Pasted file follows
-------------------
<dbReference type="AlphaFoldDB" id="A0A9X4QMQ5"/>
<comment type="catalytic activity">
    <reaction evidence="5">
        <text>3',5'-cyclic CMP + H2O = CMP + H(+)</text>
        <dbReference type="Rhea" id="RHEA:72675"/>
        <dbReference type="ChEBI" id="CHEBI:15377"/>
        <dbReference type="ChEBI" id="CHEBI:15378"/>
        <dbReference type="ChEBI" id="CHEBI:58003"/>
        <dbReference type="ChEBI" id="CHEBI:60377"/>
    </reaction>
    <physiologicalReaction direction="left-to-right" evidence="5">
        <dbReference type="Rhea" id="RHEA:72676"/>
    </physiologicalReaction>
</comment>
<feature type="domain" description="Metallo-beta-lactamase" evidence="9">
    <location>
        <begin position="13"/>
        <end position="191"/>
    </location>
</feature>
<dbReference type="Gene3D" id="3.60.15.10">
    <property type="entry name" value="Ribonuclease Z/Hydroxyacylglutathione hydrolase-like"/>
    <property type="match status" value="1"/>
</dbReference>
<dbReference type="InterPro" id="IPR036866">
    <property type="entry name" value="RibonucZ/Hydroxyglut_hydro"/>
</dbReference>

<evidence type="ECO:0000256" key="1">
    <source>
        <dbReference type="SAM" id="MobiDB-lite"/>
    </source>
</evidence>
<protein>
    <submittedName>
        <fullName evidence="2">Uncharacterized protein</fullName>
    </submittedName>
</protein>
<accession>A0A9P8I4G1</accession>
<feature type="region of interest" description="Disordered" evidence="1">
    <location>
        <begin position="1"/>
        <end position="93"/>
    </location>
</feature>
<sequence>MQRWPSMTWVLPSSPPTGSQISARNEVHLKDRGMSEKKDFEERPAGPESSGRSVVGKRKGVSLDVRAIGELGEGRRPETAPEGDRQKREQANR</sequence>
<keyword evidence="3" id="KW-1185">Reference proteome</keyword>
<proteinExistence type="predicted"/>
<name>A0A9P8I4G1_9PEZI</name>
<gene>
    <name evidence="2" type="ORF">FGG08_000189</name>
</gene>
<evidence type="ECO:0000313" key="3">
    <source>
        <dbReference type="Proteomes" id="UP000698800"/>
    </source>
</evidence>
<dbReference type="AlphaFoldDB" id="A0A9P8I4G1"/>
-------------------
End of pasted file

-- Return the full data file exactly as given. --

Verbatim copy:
<dbReference type="AlphaFoldDB" id="A0A9X4QMQ5"/>
<comment type="catalytic activity">
    <reaction evidence="5">
        <text>3',5'-cyclic CMP + H2O = CMP + H(+)</text>
        <dbReference type="Rhea" id="RHEA:72675"/>
        <dbReference type="ChEBI" id="CHEBI:15377"/>
        <dbReference type="ChEBI" id="CHEBI:15378"/>
        <dbReference type="ChEBI" id="CHEBI:58003"/>
        <dbReference type="ChEBI" id="CHEBI:60377"/>
    </reaction>
    <physiologicalReaction direction="left-to-right" evidence="5">
        <dbReference type="Rhea" id="RHEA:72676"/>
    </physiologicalReaction>
</comment>
<feature type="domain" description="Metallo-beta-lactamase" evidence="9">
    <location>
        <begin position="13"/>
        <end position="191"/>
    </location>
</feature>
<dbReference type="Gene3D" id="3.60.15.10">
    <property type="entry name" value="Ribonuclease Z/Hydroxyacylglutathione hydrolase-like"/>
    <property type="match status" value="1"/>
</dbReference>
<dbReference type="InterPro" id="IPR036866">
    <property type="entry name" value="RibonucZ/Hydroxyglut_hydro"/>
</dbReference>

<evidence type="ECO:0000256" key="1">
    <source>
        <dbReference type="SAM" id="MobiDB-lite"/>
    </source>
</evidence>
<protein>
    <submittedName>
        <fullName evidence="2">Uncharacterized protein</fullName>
    </submittedName>
</protein>
<accession>A0A9P8I4G1</accession>
<feature type="region of interest" description="Disordered" evidence="1">
    <location>
        <begin position="1"/>
        <end position="93"/>
    </location>
</feature>
<sequence>MQRWPSMTWVLPSSPPTGSQISARNEVHLKDRGMSEKKDFEERPAGPESSGRSVVGKRKGVSLDVRAIGELGEGRRPETAPEGDRQKREQANR</sequence>
<keyword evidence="3" id="KW-1185">Reference proteome</keyword>
<proteinExistence type="predicted"/>
<name>A0A9P8I4G1_9PEZI</name>
<gene>
    <name evidence="2" type="ORF">FGG08_000189</name>
</gene>
<evidence type="ECO:0000313" key="3">
    <source>
        <dbReference type="Proteomes" id="UP000698800"/>
    </source>
</evidence>
<dbReference type="AlphaFoldDB" id="A0A9P8I4G1"/>